The jesd204b interface establishes the synchronization link through three stages: code group synchronization (CGS), initial channel synchronization (ILAS) and data transmission. The link requires the following signals: a shared reference clock (device clock), at least one differential CML physical data electrical connection (referred to as “channel”), and at least one other synchronization signal (sync ~ and possibly sysref). Which signals to use depends on the subclass:

  • Subclass 0 uses device clock, channel, and sync ~.
  • Subclass 1 uses device clock, channel, sync ~ and sysref;
  • Subclass 2 uses device clocks, channels, and sync ~.

Subclass 0 is sufficient to meet the requirements in many cases, so it is the focus of this paper. Subclasses 1 and 2 provide methods to establish deterministic delay, which is very important in applications requiring synchronization of multiple devices or system synchronization or fixed delay. For example, an event of a system requires a known sampling edge, or an event must respond to an input signal within a specified time.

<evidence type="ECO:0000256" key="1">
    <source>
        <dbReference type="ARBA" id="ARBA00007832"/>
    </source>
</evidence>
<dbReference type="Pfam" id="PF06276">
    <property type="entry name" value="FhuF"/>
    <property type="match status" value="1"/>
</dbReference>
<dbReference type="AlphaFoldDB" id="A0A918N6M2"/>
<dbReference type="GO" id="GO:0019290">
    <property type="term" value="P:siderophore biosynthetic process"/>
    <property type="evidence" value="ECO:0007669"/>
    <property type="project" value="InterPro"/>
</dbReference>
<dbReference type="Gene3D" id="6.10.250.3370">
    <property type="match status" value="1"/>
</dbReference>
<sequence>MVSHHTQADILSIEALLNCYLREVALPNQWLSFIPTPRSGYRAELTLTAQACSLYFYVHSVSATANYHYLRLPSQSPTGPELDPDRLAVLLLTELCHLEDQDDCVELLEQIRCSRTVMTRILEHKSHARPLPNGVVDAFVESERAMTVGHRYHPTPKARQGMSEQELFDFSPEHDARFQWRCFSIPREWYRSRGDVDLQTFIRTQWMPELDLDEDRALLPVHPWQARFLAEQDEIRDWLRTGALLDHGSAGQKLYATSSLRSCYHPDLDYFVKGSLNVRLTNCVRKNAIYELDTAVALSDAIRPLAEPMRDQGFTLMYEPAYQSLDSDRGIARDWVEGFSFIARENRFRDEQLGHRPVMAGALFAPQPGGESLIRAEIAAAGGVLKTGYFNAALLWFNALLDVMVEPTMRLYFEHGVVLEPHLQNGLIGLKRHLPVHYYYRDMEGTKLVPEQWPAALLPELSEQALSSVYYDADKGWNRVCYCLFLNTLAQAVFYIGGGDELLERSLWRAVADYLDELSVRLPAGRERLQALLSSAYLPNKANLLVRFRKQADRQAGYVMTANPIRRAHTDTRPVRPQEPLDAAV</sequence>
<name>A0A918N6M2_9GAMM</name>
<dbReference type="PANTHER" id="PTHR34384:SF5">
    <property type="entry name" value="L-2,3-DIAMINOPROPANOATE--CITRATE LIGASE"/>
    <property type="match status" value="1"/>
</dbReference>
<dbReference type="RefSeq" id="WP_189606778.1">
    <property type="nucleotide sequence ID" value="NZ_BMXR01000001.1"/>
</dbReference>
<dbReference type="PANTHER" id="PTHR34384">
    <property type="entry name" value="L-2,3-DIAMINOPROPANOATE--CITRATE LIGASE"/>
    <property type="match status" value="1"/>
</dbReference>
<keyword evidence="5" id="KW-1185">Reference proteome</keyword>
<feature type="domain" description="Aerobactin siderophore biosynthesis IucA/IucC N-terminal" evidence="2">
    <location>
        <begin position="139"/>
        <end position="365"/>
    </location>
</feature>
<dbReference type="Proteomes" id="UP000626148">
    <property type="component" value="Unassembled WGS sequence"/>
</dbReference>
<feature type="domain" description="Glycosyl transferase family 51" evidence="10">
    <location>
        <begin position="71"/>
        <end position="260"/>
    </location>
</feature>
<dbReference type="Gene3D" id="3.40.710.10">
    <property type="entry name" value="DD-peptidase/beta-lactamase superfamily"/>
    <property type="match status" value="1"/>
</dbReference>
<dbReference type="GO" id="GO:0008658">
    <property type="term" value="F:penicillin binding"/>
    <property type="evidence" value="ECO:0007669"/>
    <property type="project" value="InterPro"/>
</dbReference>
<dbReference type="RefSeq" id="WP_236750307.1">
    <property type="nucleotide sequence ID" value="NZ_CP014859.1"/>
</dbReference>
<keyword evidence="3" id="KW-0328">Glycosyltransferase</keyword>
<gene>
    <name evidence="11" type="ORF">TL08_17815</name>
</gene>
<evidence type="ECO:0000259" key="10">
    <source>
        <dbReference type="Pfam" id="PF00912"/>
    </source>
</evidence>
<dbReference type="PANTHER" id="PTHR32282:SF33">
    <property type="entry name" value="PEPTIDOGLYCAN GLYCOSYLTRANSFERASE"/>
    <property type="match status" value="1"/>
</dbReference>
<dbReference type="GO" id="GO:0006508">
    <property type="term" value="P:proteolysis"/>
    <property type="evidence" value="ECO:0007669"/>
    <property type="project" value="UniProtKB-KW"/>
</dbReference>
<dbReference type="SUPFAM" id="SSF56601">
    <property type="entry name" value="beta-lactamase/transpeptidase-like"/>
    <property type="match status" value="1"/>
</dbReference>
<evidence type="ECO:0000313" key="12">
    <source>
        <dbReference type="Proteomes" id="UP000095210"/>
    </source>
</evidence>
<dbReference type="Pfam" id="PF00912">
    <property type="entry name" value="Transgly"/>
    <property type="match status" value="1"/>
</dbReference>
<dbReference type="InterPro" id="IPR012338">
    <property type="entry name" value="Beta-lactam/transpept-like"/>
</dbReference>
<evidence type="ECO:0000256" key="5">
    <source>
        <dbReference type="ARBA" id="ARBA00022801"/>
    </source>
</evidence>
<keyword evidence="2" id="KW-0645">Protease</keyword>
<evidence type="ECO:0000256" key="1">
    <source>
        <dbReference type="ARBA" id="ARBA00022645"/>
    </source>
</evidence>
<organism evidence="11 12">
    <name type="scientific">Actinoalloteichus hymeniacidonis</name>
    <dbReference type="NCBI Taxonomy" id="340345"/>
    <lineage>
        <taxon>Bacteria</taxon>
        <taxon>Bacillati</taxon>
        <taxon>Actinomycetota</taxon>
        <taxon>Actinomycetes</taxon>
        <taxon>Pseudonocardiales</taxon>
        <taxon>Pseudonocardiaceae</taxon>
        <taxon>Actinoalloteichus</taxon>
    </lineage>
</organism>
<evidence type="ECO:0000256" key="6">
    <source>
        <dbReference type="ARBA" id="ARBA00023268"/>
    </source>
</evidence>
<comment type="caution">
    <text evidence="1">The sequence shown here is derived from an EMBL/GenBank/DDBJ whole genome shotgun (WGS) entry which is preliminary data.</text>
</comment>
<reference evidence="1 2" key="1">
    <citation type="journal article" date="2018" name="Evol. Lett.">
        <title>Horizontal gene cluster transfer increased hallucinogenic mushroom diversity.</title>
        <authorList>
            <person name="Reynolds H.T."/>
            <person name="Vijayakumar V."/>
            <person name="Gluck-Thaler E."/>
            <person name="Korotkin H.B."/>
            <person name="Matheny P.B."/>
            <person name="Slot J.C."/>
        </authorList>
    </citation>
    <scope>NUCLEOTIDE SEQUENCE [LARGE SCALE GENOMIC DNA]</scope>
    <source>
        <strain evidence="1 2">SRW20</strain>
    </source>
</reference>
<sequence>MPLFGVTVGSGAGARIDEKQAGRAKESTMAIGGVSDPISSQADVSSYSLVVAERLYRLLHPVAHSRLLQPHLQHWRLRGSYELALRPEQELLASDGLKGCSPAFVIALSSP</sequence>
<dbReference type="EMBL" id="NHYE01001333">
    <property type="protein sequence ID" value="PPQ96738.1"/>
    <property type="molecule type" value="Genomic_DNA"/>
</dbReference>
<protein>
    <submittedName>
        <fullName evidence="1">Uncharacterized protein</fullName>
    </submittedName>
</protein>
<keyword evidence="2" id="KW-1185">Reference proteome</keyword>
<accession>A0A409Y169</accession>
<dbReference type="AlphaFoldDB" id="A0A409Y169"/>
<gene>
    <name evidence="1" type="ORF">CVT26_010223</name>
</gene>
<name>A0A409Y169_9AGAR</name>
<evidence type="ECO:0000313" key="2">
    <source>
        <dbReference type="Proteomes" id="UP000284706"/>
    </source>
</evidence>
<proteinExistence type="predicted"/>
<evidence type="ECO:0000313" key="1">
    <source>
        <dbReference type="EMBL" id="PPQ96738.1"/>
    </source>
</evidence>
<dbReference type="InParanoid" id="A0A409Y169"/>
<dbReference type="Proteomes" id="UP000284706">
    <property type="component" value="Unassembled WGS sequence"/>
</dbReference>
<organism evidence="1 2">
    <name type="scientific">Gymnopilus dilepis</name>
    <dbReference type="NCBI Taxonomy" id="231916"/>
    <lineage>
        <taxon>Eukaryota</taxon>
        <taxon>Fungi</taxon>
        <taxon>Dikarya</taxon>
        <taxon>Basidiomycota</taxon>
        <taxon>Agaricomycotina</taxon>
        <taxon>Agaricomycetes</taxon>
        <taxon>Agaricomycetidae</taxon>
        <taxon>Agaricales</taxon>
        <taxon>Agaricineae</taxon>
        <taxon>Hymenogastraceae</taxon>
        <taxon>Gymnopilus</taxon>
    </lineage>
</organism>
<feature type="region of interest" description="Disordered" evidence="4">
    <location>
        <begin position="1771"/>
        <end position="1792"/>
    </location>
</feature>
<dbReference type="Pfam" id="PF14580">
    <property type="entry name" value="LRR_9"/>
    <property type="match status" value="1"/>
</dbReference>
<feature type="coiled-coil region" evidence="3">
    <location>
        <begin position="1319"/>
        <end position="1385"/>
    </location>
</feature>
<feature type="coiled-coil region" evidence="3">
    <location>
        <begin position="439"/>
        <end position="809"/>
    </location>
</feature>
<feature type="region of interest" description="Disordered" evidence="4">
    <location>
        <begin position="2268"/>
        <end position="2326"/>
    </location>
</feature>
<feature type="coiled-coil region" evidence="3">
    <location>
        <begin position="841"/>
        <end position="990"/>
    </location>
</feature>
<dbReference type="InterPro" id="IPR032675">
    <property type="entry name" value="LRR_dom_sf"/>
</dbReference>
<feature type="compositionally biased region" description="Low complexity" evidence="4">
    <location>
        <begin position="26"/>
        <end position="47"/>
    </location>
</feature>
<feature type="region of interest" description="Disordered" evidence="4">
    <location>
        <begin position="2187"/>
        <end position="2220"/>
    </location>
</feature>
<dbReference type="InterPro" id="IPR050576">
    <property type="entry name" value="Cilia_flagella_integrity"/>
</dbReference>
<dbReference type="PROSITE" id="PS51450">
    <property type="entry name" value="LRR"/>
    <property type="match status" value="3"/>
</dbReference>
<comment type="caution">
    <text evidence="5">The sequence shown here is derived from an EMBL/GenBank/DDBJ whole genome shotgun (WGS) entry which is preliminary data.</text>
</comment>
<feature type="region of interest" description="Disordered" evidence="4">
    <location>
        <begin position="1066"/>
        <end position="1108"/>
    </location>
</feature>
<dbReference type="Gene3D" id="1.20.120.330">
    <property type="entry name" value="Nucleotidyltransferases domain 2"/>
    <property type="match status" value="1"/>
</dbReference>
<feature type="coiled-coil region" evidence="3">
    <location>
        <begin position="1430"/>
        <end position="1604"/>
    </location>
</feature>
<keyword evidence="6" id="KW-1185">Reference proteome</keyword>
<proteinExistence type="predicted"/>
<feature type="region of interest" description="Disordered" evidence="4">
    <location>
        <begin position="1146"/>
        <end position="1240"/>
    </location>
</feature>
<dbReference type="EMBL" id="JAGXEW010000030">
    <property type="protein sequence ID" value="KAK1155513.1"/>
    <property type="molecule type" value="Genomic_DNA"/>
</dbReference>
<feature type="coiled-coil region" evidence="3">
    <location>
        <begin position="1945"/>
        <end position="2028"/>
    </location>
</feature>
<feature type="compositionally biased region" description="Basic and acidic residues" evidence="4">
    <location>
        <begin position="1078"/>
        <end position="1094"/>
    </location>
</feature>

Figure 1 shows a simplified jesd204b link from a transmitting device (ADC) to a receiving device (FPGA), and data is transmitted from an ADC through a channel.

Although the jesd204b specification has many variables, some variables are particularly important for link establishment. These key variables are as follows (Note: these values are usually expressed as “x − 1”):

  • M: Number of converters.
  • 50: Number of physical channels.
  • F: Number of 8-bit bytes per frame.
  • K: The number of frames per multiframe.

UN and N ‘: respectively represent the resolution of the converter and the number of bits used for each sample (multiple of 4). The value of n ‘is equal to the n value plus the number of control and fill data bits.

Subclass 0: synchronization step

Code group synchronization (CGS) phase

The most important part of the CGS phase that can be observed on the link is shown in Figure 2. The five highlighted points in the figure are described as follows.

  • The receiver sends a synchronization request by pulling down the sync ~ pin.
  • The transceiver starts with the next symbol and sends the undisturbed / K28 5 / symbols (10 bits per symbol).
  • When the receiver receives at least 4 error free continuous / K28 5 / when the symbol is synchronized, then pull the sync ~ pin high.
  • The receiver must receive at least 4 error free 8B / 10B characters, otherwise the synchronization will fail and the link will remain in the CGS stage.
  • CGS phase ends and ILAS phase begins.